You reap what you sow.
At its best, the Wisconsin football program is a reflection and representation of the school and the surrounding community. Gamedays bring the whole state together, putting on display the jovial and festive atmosphere that has given Madison its “MadTown” moniker. The collective spirit in Camp Randall often feels like one of the parties that has consistently dubbed UW as one of the best party schools in the country. In recruiting, the program prefers less-heralded or lauded prospects that have strong character and can be developed rather than stars that might bring with them off-the-field concerns — an ideology that similarly has Madison consistently ranked as one of the best cities in the country for young professionals to kickstart and grow their careers. The team’s head coach, Paul Chryst, is a living embodiment of the stereotypical “Midwestern Dad.” The list goes on.
Well, there are two sides to that coin. At its best, the Wisconsin football program is a reflection and representation of the school and the surrounding community. At its worst, now, it is too.
On Tuesday, the program released the much-expected news that Saturday’s game against Purdue will not be played. The team has had 27 positive cases of COVID-19 in the last week-and-a-half, one of which is Chryst. Although it hasn’t been officially announced, quarterback Graham Mertz was reportedly one of the positive cases as well.
A disconsolate Barry Alvarez, the school’s athletic director, said Tuesday that the program had yet to locate the root of the outbreak.
“We try to take a look at that,” Alvarez said. “Each of us talking about different situations. Analyzing – we’ve got one of the doctors on campus who has some research on tracking where the virus came from. He’s trying to help us. We’re trying to locate a source and trying to figure it all out. We haven’t put it together yet. That’s something we’re all trying to do. Hopefully we’ll get an answer soon.”
While the exact source and path of the virus may not become obvious, one thing already is – this is where the community is with the virus. And the Badgers are a reflection of that.
Look on any map or COVID tracker and it will show Wisconsin bright red, one of the worst hotspots in the country. In the last seven days, the state has recorded 81.1 cases per 100,000 people according to the CDC, trailing only North and South Dakota. Dane County is currently averaging 300 cases per day, according to the City of Madison, and a record-breaking 142 people are currently hospitalized.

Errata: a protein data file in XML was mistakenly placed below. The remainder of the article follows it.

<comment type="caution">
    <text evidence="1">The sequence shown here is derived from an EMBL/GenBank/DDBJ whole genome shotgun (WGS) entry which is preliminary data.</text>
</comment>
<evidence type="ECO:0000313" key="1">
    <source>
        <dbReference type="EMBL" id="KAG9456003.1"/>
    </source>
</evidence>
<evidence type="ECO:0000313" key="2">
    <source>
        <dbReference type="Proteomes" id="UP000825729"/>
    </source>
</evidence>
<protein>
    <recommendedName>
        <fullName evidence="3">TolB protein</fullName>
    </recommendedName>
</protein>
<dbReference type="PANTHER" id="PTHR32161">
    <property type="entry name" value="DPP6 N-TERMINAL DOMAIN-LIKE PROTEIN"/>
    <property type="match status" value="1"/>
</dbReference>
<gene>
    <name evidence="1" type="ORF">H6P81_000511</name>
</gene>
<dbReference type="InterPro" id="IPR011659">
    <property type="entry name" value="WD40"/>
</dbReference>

If they are unable to play Michigan on November 14, the Badgers will likely be ineligible for the Big Ten Championship game. Many will be quick to cast blame on Kevin Warren and the Big Ten’s leadership – the decision to originally cancel, and then implement, the Big Ten season resulted in an eight-game schedule with no bye week or cushion for rescheduling missed games. In addition, the delayed season brought student athletes back on campus right when the majority of other students flocked and travelled to campus from all parts of the country, a decision many have reasoned would cause increased cases on campus and on the football team. Even further, the Big Ten is the only conference with a 21-day mandated quarantine and required observation period due to the conference’s concerns over Myocarditis – concerns that came from a study that is now largely being called into question.
Surely, if the Badgers are unable to finish their season or lose title game eligibility, that is where most of the blame should rest, right?
On Monday, Dane County reported the most cases it's ever had in a single day. Yes, that is somehow even more than when students first came back to campus. Over the course of two months, Dane County has only made it harder for the Badgers to avoid the virus.
With the Badgers reporting more cases with each press release and with their season hanging in the balance over Halloween weekend, Madison reported at least 13 campus area residences violated local public health orders. One of these had over 91 people present, the city said.
When compared to other Big Ten states, Wisconsin has over double the cases per 100,000 in the last seven days than Michigan (35.3), Ohio (26.5), Pennsylvania (18.2), Maryland (14.2) and New Jersey (18.1) and nearly-double Indiana (44) and Minnesota (46.5).
Right now, Wisconsin is the only Big Ten school with a major outbreak that has had to cancel games. For the most part, the SEC, ACC, Big 12 and PAC-12 have avoided the need to cancel multiple games or run the risk of Championship ineligibility. Conversely, Wisconsin has become the face of the coronavirus pandemic in college football.
This is not the result of back luck or bad scheduling. Now, just like in good times, the Badgers are a reflection of their school and community. Wisconsin, Dane County and Madison are in crisis with COVID-19. So too is UW’s season.